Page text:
I loved my college and my Latin education. However, the education classes were not as fruitful as I had expected. I really did not learn what I needed to know about teaching techniques until I was out in the trenches. All the theory in the world does not really enable you to be competent in the practical application. The same is true for homeschooling too. You have to use trial and error to find out what works and does not.
With that being said, here are two valuable things I learned in my undergraduate education classes. Both of these have helped me to grasp the classical method and homeschooling better. Let me sum these up for you, so that you may glean quickly what I learned in two years of undergraduate education classes.
Maslow’s Hierarchy of Needs
Maslow’s Hierarchy of Needs is one of the most valuable things I learned in my education classes. Learning is much easier when a student has a full belly, is hydrated, and is in a warm house. I saw this over and over with my public school students and I see it with my own children. Children who do not have their basic needs met are less likely to focus on their work. We want our children to have balanced nutrition and plenty of sleep, but we sometimes do not think about how that is very much linked to their academic efforts. Students and parents who have stability in their finances have an easier time with school because they are able to focus better. I know when I have had to think about my mortgage getting paid, I have also had a lot harder time learning what I needed to learn for Challenge classes. Not having anxiety towards security is extremely important. Social needs being met is another very important necessity for a student attempting to learn. They have to feel love and a sense of belonging. This is where I see homeschooling trumps public school: students are living and working in a group that loves them and they have an overwhelming sense of belonging. They do not have to worry about with whom they should eat lunch or if they will have friends in their class. They know that their teacher loves them and wants the best for them. For me personally, it has been such a joy teaching my children together. My ten-year-old would not have the bond she has with her one-year-old brother if we did not homeschool. She would spend eight or nine hours a day away from her family and we would get her leftover time and energy. In homeschooling, home is her focus. And with Classical Conversations, we get the best of both worlds because we also have a sense of belonging like some might get in public school. My daughters know they are loved by people in our Classical Conversations community who are not in their biological family. They derive their self-worth from knowing they are God’s children and their sense of accomplishment from the fact that they are learning the skills needed to tackle any subject. Starting at the bottom of the pyramid of needs, each tier of this hierarchy needs to be met in order to have maximum learning and growth. Learning about Maslow’s hierarchy of needs in college was almost common sense, but it was formulated in a way that I had not thought about before. Over and over, I have seen this hierarchy played out in my public school classes, Challenge classes, and homeschool life. If families are having trouble financially or are going through a divorce, even the most diligent students have had trouble learning.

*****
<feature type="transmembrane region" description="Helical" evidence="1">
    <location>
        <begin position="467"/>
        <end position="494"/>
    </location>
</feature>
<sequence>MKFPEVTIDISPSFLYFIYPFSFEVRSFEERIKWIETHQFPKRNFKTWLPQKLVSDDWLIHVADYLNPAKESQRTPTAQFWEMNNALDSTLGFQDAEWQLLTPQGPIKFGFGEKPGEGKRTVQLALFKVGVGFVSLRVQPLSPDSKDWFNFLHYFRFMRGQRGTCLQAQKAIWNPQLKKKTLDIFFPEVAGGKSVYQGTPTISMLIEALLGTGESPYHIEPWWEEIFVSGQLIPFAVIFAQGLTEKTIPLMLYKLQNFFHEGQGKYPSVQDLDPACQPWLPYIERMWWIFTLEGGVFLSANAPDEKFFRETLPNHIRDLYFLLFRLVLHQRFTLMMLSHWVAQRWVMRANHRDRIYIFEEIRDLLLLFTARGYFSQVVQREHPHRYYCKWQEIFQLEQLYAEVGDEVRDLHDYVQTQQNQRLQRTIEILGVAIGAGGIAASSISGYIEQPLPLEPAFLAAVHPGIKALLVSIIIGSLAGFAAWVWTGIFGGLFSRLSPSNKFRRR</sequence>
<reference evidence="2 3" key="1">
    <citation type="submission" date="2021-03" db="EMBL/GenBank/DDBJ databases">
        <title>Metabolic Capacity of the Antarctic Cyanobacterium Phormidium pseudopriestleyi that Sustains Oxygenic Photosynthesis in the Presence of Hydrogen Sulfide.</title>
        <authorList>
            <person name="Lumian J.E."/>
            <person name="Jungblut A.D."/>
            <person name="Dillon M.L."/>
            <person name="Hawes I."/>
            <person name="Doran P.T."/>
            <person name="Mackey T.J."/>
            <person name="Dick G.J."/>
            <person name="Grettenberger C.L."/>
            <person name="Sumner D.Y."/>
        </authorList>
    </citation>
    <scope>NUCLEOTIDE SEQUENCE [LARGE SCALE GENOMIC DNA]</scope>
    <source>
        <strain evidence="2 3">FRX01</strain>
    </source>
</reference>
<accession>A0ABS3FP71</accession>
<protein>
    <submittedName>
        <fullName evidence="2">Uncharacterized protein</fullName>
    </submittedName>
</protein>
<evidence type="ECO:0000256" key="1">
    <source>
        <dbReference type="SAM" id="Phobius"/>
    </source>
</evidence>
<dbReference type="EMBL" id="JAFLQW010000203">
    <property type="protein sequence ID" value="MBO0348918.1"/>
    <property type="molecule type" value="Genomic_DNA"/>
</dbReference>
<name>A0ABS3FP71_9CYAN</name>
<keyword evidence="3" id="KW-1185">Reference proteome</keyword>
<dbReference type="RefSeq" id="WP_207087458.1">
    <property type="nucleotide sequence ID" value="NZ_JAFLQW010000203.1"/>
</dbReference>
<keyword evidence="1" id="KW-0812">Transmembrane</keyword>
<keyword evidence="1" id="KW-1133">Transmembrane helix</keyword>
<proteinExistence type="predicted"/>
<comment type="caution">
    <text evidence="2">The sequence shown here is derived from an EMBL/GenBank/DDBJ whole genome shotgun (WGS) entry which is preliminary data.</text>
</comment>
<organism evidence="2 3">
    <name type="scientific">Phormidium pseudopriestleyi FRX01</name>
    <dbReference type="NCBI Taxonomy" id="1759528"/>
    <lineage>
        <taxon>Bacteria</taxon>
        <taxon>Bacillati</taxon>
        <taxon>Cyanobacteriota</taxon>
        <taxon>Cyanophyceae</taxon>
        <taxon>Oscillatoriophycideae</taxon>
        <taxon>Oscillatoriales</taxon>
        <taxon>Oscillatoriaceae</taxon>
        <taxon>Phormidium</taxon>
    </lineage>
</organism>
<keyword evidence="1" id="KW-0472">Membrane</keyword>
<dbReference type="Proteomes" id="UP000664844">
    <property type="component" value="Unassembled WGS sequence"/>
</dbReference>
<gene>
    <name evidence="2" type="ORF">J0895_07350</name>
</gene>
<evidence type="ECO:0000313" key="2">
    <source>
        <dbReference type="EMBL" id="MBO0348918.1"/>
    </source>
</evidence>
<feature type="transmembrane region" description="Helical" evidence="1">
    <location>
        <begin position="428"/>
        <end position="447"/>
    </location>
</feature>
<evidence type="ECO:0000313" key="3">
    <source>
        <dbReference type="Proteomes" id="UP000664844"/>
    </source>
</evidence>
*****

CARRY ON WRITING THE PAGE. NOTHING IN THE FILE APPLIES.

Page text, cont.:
The second very valuable thing I learned was Bloom’s Taxonomy. This was what we used to formulate lesson plans and discuss the types of learning. This was also the reason I grasped the idea of the classical method more easily. The bottom tier depicts the knowledge base that everyone needs in order to do deeper learning. The grammar stage happens here—we memorize our charts and facts. We have to do this in order to go any further in our studies. It does us no good to try to translate Latin if we have not learned the forms and vocabulary. The next part is comprehension. Students start to question and understand the why of things, just like they do in the dialectic stage of the trivium. In Essentials, students are learning not only the basic pieces of English language but are also applying the knowledge by writing their own original works. In Challenge, students analyze literature in their discussions and writings. As they increase in their rhetorical skills, they utilize synthesis of materials in their projects, debates, and papers. They also learn to evaluate others’ works and make judgements. Each tier requires higher order thinking skills and requires some mastery of the skill below it.
After learning those two concepts, consider yourself as educated in basic educational theory as I was when I finished my Bachelors’ degree.